Some of the major innovations are in genetics and plant breeding. There are also big strides being made worldwide in machinery design for both the field and the post harvest facilities. Methods of testing are also seeing innovations as scientists address the legalities of the multi-use plant. When the whole plant is used in so many different ways, the issues quickly become complicated.

From seed breeding, to planting and cultivation, to harvesting and processing – the hemp and cannabis industry is buzzing with excitement at the end of prohibition.

Stay tuned as this season unfolds. We encourage you to try hemp seed oil in a recipe. Get a feel for hemp based clothing. Try out one of the many CBD products on the market. Engage with the issue of medical cannabis because people are getting relief from plant based approach to health and well being. And most importantly – HAPPY 4/20 💚 Here’s to a hemp filled future!

Hemp Genetics Survived Prohibition But Can Farmers Overcome Their Fears?

Hemp is federally legal. Tennessee has licensed over 2000 growers.(link) Many other states are springboarding off of successful pilot programs and others are lagging behind. Illinois currently has only one licensed hemp farmer. No matter what state you are in, there are many ways to encourage and support the developing hemp and cannabis industry. Farmers and hobby growers are showing interests while existing and emerging corporations scramble for emerging market share. The “green rush” is interesting to watch for sure. Industry insiders, investors and even casual observers on social media make up the millions who are watching as cannabis and hemp develops into an industry and this cultural phenomenon sends smoke signals out around the world.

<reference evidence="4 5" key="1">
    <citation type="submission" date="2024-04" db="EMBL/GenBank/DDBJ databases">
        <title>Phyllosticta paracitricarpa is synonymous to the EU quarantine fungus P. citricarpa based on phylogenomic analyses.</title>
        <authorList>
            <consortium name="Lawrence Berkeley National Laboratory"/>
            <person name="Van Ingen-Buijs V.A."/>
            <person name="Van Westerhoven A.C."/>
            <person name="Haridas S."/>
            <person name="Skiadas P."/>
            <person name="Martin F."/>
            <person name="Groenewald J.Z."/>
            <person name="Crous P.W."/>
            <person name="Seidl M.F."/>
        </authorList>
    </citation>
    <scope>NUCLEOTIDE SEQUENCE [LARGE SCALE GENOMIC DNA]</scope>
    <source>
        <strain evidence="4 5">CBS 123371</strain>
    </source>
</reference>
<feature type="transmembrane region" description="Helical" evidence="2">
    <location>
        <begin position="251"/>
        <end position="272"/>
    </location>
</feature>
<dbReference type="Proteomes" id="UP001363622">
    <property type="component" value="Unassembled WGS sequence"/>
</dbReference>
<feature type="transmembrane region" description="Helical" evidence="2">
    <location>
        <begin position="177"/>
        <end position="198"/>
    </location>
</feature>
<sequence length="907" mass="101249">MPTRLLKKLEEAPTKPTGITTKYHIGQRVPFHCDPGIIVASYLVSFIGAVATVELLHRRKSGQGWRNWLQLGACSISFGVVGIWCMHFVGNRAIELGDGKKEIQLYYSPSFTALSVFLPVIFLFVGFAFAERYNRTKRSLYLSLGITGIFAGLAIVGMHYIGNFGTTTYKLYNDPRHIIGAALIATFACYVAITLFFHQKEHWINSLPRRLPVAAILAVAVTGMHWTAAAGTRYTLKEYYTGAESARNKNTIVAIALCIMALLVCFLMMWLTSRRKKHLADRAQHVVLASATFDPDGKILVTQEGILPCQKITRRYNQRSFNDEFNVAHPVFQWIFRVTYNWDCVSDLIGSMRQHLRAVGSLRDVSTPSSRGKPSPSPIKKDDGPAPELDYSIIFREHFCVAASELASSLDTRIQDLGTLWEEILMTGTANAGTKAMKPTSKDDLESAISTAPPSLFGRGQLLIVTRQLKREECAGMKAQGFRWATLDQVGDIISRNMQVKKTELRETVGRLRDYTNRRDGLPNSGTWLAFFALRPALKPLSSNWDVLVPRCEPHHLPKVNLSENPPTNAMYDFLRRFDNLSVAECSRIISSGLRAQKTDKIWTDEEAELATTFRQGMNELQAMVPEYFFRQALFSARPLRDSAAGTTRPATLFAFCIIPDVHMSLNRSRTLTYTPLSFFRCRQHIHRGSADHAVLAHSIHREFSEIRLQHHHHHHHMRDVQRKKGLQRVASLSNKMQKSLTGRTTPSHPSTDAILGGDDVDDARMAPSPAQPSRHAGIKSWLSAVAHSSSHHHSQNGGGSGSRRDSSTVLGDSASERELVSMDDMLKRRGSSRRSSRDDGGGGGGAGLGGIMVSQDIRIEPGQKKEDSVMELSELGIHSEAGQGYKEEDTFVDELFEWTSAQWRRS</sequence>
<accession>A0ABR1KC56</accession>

The way in which the hemp and cannabis industry is actually developing is quite interesting. Hemp is cannabis, but defined by the amount of THC present in the plant matter, but the differences are more pronounced at the genetic level. It is therefore forever tied to marijuana in a dance that botanists have hashed out over a long period of time. Many people are divided in the approach to cannabis as marijuana and hemp, and I am sure that debate will rage on. New scientific discoveries are bound to change perceptions as findings are published month after month. Colorado State University at Pueblo has an institute for cannabis research that may become the leader in the US moving forward because of that state’s progressive approach to the science of cannabis. Kentucky State University has an excellent program too! There are other places doing research, like The Rodale Institute , who are worthy of note as well.